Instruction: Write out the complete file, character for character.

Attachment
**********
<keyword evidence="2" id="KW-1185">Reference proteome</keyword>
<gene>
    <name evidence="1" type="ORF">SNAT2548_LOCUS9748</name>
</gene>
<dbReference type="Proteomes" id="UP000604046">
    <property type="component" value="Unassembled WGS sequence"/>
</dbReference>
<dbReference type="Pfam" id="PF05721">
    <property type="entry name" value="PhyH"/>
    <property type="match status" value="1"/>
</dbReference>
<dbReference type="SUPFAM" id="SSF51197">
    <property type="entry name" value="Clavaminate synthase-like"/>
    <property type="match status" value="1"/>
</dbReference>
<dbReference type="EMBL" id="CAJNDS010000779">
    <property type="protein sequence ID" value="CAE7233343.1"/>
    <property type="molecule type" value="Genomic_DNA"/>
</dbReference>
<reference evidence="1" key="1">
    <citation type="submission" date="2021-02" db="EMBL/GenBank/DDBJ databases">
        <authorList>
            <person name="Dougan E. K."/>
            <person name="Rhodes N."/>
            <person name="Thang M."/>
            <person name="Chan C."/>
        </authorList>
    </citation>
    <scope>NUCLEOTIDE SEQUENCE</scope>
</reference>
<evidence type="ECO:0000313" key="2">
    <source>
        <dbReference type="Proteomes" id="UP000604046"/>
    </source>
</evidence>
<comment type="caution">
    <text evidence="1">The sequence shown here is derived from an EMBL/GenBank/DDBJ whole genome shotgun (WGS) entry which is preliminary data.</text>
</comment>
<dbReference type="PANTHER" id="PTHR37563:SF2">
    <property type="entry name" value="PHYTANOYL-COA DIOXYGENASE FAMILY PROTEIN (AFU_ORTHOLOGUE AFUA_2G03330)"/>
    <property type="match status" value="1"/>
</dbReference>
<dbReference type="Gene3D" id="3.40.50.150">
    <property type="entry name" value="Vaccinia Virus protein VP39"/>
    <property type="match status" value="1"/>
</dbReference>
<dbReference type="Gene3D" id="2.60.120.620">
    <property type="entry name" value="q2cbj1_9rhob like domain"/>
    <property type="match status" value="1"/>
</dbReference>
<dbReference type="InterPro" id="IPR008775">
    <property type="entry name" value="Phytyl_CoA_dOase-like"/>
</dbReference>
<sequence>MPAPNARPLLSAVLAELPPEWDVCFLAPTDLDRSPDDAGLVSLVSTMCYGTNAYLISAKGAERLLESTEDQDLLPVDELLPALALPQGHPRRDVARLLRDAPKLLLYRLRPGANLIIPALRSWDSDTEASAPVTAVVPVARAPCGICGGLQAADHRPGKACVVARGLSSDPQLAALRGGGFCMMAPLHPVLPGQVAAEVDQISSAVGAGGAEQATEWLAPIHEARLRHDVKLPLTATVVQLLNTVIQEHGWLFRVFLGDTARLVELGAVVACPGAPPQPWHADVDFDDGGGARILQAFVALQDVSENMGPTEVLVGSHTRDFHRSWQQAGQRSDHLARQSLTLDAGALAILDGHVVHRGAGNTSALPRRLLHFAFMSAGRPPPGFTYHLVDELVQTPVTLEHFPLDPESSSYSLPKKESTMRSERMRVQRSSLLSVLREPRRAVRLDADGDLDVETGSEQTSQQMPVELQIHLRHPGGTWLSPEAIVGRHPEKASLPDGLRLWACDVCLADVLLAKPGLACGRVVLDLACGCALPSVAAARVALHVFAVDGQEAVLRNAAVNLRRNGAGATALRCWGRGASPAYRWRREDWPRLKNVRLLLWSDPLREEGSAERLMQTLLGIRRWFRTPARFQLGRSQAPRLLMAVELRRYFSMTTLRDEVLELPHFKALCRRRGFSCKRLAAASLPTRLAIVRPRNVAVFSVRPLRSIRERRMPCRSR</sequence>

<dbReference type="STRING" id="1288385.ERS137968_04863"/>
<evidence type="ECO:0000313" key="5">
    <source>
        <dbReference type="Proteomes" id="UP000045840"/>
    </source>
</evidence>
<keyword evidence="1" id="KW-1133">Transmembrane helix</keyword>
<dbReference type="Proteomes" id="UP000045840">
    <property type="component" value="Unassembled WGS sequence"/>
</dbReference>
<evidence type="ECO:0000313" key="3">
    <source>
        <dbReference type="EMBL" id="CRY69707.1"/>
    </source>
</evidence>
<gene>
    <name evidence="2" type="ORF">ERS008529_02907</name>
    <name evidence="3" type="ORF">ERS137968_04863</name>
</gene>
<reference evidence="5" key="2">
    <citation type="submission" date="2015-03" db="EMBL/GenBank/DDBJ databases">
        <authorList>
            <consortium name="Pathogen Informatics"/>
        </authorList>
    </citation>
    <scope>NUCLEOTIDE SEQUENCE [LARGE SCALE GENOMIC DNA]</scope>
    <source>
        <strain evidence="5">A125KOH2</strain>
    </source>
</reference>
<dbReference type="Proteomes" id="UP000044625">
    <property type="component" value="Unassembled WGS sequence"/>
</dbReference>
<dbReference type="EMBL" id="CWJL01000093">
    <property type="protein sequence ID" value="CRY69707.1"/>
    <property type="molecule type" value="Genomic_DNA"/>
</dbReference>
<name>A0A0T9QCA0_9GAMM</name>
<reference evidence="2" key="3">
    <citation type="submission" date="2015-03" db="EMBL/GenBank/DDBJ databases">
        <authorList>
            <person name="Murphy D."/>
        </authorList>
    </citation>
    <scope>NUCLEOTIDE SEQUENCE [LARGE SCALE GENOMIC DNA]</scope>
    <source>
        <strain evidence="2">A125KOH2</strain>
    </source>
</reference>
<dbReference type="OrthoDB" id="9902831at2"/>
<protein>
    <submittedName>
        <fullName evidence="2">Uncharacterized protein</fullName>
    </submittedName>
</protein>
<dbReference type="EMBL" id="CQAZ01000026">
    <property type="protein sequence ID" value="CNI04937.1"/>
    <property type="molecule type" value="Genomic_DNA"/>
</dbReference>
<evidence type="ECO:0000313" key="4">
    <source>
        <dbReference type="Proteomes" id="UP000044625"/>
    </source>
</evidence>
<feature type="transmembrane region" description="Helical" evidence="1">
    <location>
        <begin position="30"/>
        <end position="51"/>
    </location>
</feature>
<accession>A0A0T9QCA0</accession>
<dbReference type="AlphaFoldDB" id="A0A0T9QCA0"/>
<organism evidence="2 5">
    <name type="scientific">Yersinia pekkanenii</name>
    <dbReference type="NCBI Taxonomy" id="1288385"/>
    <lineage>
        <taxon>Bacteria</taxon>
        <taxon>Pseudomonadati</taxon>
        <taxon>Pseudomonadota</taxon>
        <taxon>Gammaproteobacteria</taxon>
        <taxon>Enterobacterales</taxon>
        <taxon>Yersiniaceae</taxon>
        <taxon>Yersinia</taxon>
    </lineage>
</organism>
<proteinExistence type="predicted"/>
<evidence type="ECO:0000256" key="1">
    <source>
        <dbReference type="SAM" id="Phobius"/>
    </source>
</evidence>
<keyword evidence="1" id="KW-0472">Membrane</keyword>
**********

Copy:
<keyword evidence="2" id="KW-1185">Reference proteome</keyword>
<gene>
    <name evidence="1" type="ORF">SNAT2548_LOCUS9748</name>
</gene>
<dbReference type="Proteomes" id="UP000604046">
    <property type="component" value="Unassembled WGS sequence"/>
</dbReference>
<dbReference type="Pfam" id="PF05721">
    <property type="entry name" value="PhyH"/>
    <property type="match status" value="1"/>
</dbReference>
<dbReference type="SUPFAM" id="SSF51197">
    <property type="entry name" value="Clavaminate synthase-like"/>
    <property type="match status" value="1"/>
</dbReference>
<dbReference type="EMBL" id="CAJNDS010000779">
    <property type="protein sequence ID" value="CAE7233343.1"/>
    <property type="molecule type" value="Genomic_DNA"/>
</dbReference>
<reference evidence="1" key="1">
    <citation type="submission" date="2021-02" db="EMBL/GenBank/DDBJ databases">
        <authorList>
            <person name="Dougan E. K."/>
            <person name="Rhodes N."/>
            <person name="Thang M."/>
            <person name="Chan C."/>
        </authorList>
    </citation>
    <scope>NUCLEOTIDE SEQUENCE</scope>
</reference>
<evidence type="ECO:0000313" key="2">
    <source>
        <dbReference type="Proteomes" id="UP000604046"/>
    </source>
</evidence>
<comment type="caution">
    <text evidence="1">The sequence shown here is derived from an EMBL/GenBank/DDBJ whole genome shotgun (WGS) entry which is preliminary data.</text>
</comment>
<dbReference type="PANTHER" id="PTHR37563:SF2">
    <property type="entry name" value="PHYTANOYL-COA DIOXYGENASE FAMILY PROTEIN (AFU_ORTHOLOGUE AFUA_2G03330)"/>
    <property type="match status" value="1"/>
</dbReference>
<dbReference type="Gene3D" id="3.40.50.150">
    <property type="entry name" value="Vaccinia Virus protein VP39"/>
    <property type="match status" value="1"/>
</dbReference>
<dbReference type="Gene3D" id="2.60.120.620">
    <property type="entry name" value="q2cbj1_9rhob like domain"/>
    <property type="match status" value="1"/>
</dbReference>
<dbReference type="InterPro" id="IPR008775">
    <property type="entry name" value="Phytyl_CoA_dOase-like"/>
</dbReference>
<sequence>MPAPNARPLLSAVLAELPPEWDVCFLAPTDLDRSPDDAGLVSLVSTMCYGTNAYLISAKGAERLLESTEDQDLLPVDELLPALALPQGHPRRDVARLLRDAPKLLLYRLRPGANLIIPALRSWDSDTEASAPVTAVVPVARAPCGICGGLQAADHRPGKACVVARGLSSDPQLAALRGGGFCMMAPLHPVLPGQVAAEVDQISSAVGAGGAEQATEWLAPIHEARLRHDVKLPLTATVVQLLNTVIQEHGWLFRVFLGDTARLVELGAVVACPGAPPQPWHADVDFDDGGGARILQAFVALQDVSENMGPTEVLVGSHTRDFHRSWQQAGQRSDHLARQSLTLDAGALAILDGHVVHRGAGNTSALPRRLLHFAFMSAGRPPPGFTYHLVDELVQTPVTLEHFPLDPESSSYSLPKKESTMRSERMRVQRSSLLSVLREPRRAVRLDADGDLDVETGSEQTSQQMPVELQIHLRHPGGTWLSPEAIVGRHPEKASLPDGLRLWACDVCLADVLLAKPGLACGRVVLDLACGCALPSVAAARVALHVFAVDGQEAVLRNAAVNLRRNGAGATALRCWGRGASPAYRWRREDWPRLKNVRLLLWSDPLREEGSAERLMQTLLGIRRWFRTPARFQLGRSQAPRLLMAVELRRYFSMTTLRDEVLELPHFKALCRRRGFSCKRLAAASLPTRLAIVRPRNVAVFSVRPLRSIRERRMPCRSR</sequence>

<dbReference type="STRING" id="1288385.ERS137968_04863"/>
<evidence type="ECO:0000313" key="5">
    <source>
        <dbReference type="Proteomes" id="UP000045840"/>
    </source>
</evidence>
<keyword evidence="1" id="KW-1133">Transmembrane helix</keyword>
<dbReference type="Proteomes" id="UP000045840">
    <property type="component" value="Unassembled WGS sequence"/>
</dbReference>
<evidence type="ECO:0000313" key="3">
    <source>
        <dbReference type="EMBL" id="CRY69707.1"/>
    </source>
</evidence>
<gene>
    <name evidence="2" type="ORF">ERS008529_02907</name>
    <name evidence="3" type="ORF">ERS137968_04863</name>
</gene>
<reference evidence="5" key="2">
    <citation type="submission" date="2015-03" db="EMBL/GenBank/DDBJ databases">
        <authorList>
            <consortium name="Pathogen Informatics"/>
        </authorList>
    </citation>
    <scope>NUCLEOTIDE SEQUENCE [LARGE SCALE GENOMIC DNA]</scope>
    <source>
        <strain evidence="5">A125KOH2</strain>
    </source>
</reference>
<dbReference type="Proteomes" id="UP000044625">
    <property type="component" value="Unassembled WGS sequence"/>
</dbReference>
<dbReference type="EMBL" id="CWJL01000093">
    <property type="protein sequence ID" value="CRY69707.1"/>
    <property type="molecule type" value="Genomic_DNA"/>
</dbReference>
<name>A0A0T9QCA0_9GAMM</name>
<reference evidence="2" key="3">
    <citation type="submission" date="2015-03" db="EMBL/GenBank/DDBJ databases">
        <authorList>
            <person name="Murphy D."/>
        </authorList>
    </citation>
    <scope>NUCLEOTIDE SEQUENCE [LARGE SCALE GENOMIC DNA]</scope>
    <source>
        <strain evidence="2">A125KOH2</strain>
    </source>
</reference>
<dbReference type="OrthoDB" id="9902831at2"/>
<protein>
    <submittedName>
        <fullName evidence="2">Uncharacterized protein</fullName>
    </submittedName>
</protein>
<dbReference type="EMBL" id="CQAZ01000026">
    <property type="protein sequence ID" value="CNI04937.1"/>
    <property type="molecule type" value="Genomic_DNA"/>
</dbReference>
<evidence type="ECO:0000313" key="4">
    <source>
        <dbReference type="Proteomes" id="UP000044625"/>
    </source>
</evidence>
<feature type="transmembrane region" description="Helical" evidence="1">
    <location>
        <begin position="30"/>
        <end position="51"/>
    </location>
</feature>
<accession>A0A0T9QCA0</accession>
<dbReference type="AlphaFoldDB" id="A0A0T9QCA0"/>
<organism evidence="2 5">
    <name type="scientific">Yersinia pekkanenii</name>
    <dbReference type="NCBI Taxonomy" id="1288385"/>
    <lineage>
        <taxon>Bacteria</taxon>
        <taxon>Pseudomonadati</taxon>
        <taxon>Pseudomonadota</taxon>
        <taxon>Gammaproteobacteria</taxon>
        <taxon>Enterobacterales</taxon>
        <taxon>Yersiniaceae</taxon>
        <taxon>Yersinia</taxon>
    </lineage>
</organism>
<proteinExistence type="predicted"/>
<evidence type="ECO:0000256" key="1">
    <source>
        <dbReference type="SAM" id="Phobius"/>
    </source>
</evidence>
<keyword evidence="1" id="KW-0472">Membrane</keyword>